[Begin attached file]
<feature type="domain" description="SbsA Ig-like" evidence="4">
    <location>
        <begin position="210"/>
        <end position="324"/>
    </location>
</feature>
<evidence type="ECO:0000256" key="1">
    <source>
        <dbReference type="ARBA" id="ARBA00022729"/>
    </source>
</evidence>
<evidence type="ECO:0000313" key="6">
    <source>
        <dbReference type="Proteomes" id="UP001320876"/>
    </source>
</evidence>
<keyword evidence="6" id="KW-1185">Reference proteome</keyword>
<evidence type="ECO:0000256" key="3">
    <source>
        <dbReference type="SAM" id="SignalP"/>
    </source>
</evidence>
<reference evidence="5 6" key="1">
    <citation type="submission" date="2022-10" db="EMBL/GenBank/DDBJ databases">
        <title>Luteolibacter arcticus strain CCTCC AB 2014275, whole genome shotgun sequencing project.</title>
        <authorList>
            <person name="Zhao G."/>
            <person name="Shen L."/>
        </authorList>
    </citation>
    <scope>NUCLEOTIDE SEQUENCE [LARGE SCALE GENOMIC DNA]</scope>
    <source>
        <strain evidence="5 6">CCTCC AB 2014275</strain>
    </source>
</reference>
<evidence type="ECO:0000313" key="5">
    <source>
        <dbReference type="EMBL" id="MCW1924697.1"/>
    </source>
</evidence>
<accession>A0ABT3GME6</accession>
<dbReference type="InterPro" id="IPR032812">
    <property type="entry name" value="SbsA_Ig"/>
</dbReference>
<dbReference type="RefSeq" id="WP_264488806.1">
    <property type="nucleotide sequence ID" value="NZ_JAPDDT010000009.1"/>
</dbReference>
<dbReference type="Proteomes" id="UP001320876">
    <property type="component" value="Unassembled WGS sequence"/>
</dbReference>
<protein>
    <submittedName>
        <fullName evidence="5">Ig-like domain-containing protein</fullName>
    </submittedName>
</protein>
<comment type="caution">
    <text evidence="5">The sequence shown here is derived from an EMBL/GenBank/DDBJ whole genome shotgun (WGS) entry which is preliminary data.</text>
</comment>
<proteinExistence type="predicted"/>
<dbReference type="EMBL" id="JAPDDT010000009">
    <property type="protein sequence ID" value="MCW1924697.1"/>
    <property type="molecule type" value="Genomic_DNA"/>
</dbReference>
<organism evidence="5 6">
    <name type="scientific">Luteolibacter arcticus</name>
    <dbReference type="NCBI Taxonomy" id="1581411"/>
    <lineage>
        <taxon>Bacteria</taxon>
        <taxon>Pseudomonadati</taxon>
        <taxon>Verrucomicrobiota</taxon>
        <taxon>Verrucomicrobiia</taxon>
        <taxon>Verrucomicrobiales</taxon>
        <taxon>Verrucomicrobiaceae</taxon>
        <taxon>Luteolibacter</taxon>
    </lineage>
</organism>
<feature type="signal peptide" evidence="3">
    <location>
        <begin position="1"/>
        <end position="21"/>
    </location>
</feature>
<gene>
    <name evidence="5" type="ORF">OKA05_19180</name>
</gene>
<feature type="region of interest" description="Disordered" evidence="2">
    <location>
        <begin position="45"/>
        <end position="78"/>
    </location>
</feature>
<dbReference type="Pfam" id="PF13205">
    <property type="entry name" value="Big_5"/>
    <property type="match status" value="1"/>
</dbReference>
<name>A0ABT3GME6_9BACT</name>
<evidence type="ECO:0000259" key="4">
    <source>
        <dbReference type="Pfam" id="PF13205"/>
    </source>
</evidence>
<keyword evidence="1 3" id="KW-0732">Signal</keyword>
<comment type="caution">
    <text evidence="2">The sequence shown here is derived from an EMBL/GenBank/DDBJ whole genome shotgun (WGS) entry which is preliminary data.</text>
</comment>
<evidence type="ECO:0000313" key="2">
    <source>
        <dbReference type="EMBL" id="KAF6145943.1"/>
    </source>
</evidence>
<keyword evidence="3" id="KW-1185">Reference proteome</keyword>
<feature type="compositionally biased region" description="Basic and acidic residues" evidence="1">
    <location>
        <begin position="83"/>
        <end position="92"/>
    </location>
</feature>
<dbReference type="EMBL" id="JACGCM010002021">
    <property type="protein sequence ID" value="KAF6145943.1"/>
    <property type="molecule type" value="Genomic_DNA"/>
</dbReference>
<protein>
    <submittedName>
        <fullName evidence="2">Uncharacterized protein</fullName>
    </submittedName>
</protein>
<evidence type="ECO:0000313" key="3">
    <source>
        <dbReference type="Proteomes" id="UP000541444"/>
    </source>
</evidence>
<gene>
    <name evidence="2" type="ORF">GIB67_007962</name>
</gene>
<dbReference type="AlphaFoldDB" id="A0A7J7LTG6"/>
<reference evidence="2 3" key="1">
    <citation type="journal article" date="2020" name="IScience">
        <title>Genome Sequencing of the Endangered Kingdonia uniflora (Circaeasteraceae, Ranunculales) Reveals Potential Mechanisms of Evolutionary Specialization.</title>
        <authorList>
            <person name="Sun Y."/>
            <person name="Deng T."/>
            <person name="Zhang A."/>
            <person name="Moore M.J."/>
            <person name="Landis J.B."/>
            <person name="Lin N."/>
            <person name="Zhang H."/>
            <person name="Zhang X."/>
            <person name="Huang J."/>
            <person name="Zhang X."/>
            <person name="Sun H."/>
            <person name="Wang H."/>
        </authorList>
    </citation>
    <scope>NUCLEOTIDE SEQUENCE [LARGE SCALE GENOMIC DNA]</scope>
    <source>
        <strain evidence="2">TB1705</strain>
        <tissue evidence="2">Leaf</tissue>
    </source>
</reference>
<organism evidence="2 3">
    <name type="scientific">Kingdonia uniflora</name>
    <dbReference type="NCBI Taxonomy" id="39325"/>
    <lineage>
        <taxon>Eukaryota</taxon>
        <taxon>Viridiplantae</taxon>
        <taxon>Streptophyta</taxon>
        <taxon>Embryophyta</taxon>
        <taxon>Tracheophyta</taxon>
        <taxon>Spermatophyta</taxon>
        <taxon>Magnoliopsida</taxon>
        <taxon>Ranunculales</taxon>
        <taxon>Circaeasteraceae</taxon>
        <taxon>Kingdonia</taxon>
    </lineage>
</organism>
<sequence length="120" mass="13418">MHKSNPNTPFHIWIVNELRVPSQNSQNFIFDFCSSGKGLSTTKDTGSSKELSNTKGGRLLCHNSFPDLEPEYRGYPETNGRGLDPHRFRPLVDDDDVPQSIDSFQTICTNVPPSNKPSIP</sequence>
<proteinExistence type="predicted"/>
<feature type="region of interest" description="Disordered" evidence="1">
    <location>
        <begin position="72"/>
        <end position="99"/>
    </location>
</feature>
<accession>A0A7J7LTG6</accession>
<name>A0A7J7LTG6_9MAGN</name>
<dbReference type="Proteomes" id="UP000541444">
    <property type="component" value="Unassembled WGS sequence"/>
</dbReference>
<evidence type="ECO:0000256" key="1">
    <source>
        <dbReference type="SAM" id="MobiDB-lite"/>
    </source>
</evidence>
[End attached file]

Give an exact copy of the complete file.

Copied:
<feature type="domain" description="SbsA Ig-like" evidence="4">
    <location>
        <begin position="210"/>
        <end position="324"/>
    </location>
</feature>
<evidence type="ECO:0000256" key="1">
    <source>
        <dbReference type="ARBA" id="ARBA00022729"/>
    </source>
</evidence>
<evidence type="ECO:0000313" key="6">
    <source>
        <dbReference type="Proteomes" id="UP001320876"/>
    </source>
</evidence>
<keyword evidence="6" id="KW-1185">Reference proteome</keyword>
<evidence type="ECO:0000256" key="3">
    <source>
        <dbReference type="SAM" id="SignalP"/>
    </source>
</evidence>
<reference evidence="5 6" key="1">
    <citation type="submission" date="2022-10" db="EMBL/GenBank/DDBJ databases">
        <title>Luteolibacter arcticus strain CCTCC AB 2014275, whole genome shotgun sequencing project.</title>
        <authorList>
            <person name="Zhao G."/>
            <person name="Shen L."/>
        </authorList>
    </citation>
    <scope>NUCLEOTIDE SEQUENCE [LARGE SCALE GENOMIC DNA]</scope>
    <source>
        <strain evidence="5 6">CCTCC AB 2014275</strain>
    </source>
</reference>
<evidence type="ECO:0000313" key="5">
    <source>
        <dbReference type="EMBL" id="MCW1924697.1"/>
    </source>
</evidence>
<accession>A0ABT3GME6</accession>
<dbReference type="InterPro" id="IPR032812">
    <property type="entry name" value="SbsA_Ig"/>
</dbReference>
<dbReference type="RefSeq" id="WP_264488806.1">
    <property type="nucleotide sequence ID" value="NZ_JAPDDT010000009.1"/>
</dbReference>
<dbReference type="Proteomes" id="UP001320876">
    <property type="component" value="Unassembled WGS sequence"/>
</dbReference>
<protein>
    <submittedName>
        <fullName evidence="5">Ig-like domain-containing protein</fullName>
    </submittedName>
</protein>
<comment type="caution">
    <text evidence="5">The sequence shown here is derived from an EMBL/GenBank/DDBJ whole genome shotgun (WGS) entry which is preliminary data.</text>
</comment>
<proteinExistence type="predicted"/>
<dbReference type="EMBL" id="JAPDDT010000009">
    <property type="protein sequence ID" value="MCW1924697.1"/>
    <property type="molecule type" value="Genomic_DNA"/>
</dbReference>
<organism evidence="5 6">
    <name type="scientific">Luteolibacter arcticus</name>
    <dbReference type="NCBI Taxonomy" id="1581411"/>
    <lineage>
        <taxon>Bacteria</taxon>
        <taxon>Pseudomonadati</taxon>
        <taxon>Verrucomicrobiota</taxon>
        <taxon>Verrucomicrobiia</taxon>
        <taxon>Verrucomicrobiales</taxon>
        <taxon>Verrucomicrobiaceae</taxon>
        <taxon>Luteolibacter</taxon>
    </lineage>
</organism>
<feature type="signal peptide" evidence="3">
    <location>
        <begin position="1"/>
        <end position="21"/>
    </location>
</feature>
<gene>
    <name evidence="5" type="ORF">OKA05_19180</name>
</gene>
<feature type="region of interest" description="Disordered" evidence="2">
    <location>
        <begin position="45"/>
        <end position="78"/>
    </location>
</feature>
<dbReference type="Pfam" id="PF13205">
    <property type="entry name" value="Big_5"/>
    <property type="match status" value="1"/>
</dbReference>
<name>A0ABT3GME6_9BACT</name>
<evidence type="ECO:0000259" key="4">
    <source>
        <dbReference type="Pfam" id="PF13205"/>
    </source>
</evidence>
<keyword evidence="1 3" id="KW-0732">Signal</keyword>
<comment type="caution">
    <text evidence="2">The sequence shown here is derived from an EMBL/GenBank/DDBJ whole genome shotgun (WGS) entry which is preliminary data.</text>
</comment>
<evidence type="ECO:0000313" key="2">
    <source>
        <dbReference type="EMBL" id="KAF6145943.1"/>
    </source>
</evidence>
<keyword evidence="3" id="KW-1185">Reference proteome</keyword>
<feature type="compositionally biased region" description="Basic and acidic residues" evidence="1">
    <location>
        <begin position="83"/>
        <end position="92"/>
    </location>
</feature>
<dbReference type="EMBL" id="JACGCM010002021">
    <property type="protein sequence ID" value="KAF6145943.1"/>
    <property type="molecule type" value="Genomic_DNA"/>
</dbReference>
<protein>
    <submittedName>
        <fullName evidence="2">Uncharacterized protein</fullName>
    </submittedName>
</protein>
<evidence type="ECO:0000313" key="3">
    <source>
        <dbReference type="Proteomes" id="UP000541444"/>
    </source>
</evidence>
<gene>
    <name evidence="2" type="ORF">GIB67_007962</name>
</gene>
<dbReference type="AlphaFoldDB" id="A0A7J7LTG6"/>
<reference evidence="2 3" key="1">
    <citation type="journal article" date="2020" name="IScience">
        <title>Genome Sequencing of the Endangered Kingdonia uniflora (Circaeasteraceae, Ranunculales) Reveals Potential Mechanisms of Evolutionary Specialization.</title>
        <authorList>
            <person name="Sun Y."/>
            <person name="Deng T."/>
            <person name="Zhang A."/>
            <person name="Moore M.J."/>
            <person name="Landis J.B."/>
            <person name="Lin N."/>
            <person name="Zhang H."/>
            <person name="Zhang X."/>
            <person name="Huang J."/>
            <person name="Zhang X."/>
            <person name="Sun H."/>
            <person name="Wang H."/>
        </authorList>
    </citation>
    <scope>NUCLEOTIDE SEQUENCE [LARGE SCALE GENOMIC DNA]</scope>
    <source>
        <strain evidence="2">TB1705</strain>
        <tissue evidence="2">Leaf</tissue>
    </source>
</reference>
<organism evidence="2 3">
    <name type="scientific">Kingdonia uniflora</name>
    <dbReference type="NCBI Taxonomy" id="39325"/>
    <lineage>
        <taxon>Eukaryota</taxon>
        <taxon>Viridiplantae</taxon>
        <taxon>Streptophyta</taxon>
        <taxon>Embryophyta</taxon>
        <taxon>Tracheophyta</taxon>
        <taxon>Spermatophyta</taxon>
        <taxon>Magnoliopsida</taxon>
        <taxon>Ranunculales</taxon>
        <taxon>Circaeasteraceae</taxon>
        <taxon>Kingdonia</taxon>
    </lineage>
</organism>
<sequence length="120" mass="13418">MHKSNPNTPFHIWIVNELRVPSQNSQNFIFDFCSSGKGLSTTKDTGSSKELSNTKGGRLLCHNSFPDLEPEYRGYPETNGRGLDPHRFRPLVDDDDVPQSIDSFQTICTNVPPSNKPSIP</sequence>
<proteinExistence type="predicted"/>
<feature type="region of interest" description="Disordered" evidence="1">
    <location>
        <begin position="72"/>
        <end position="99"/>
    </location>
</feature>
<accession>A0A7J7LTG6</accession>
<name>A0A7J7LTG6_9MAGN</name>
<dbReference type="Proteomes" id="UP000541444">
    <property type="component" value="Unassembled WGS sequence"/>
</dbReference>
<evidence type="ECO:0000256" key="1">
    <source>
        <dbReference type="SAM" id="MobiDB-lite"/>
    </source>
</evidence>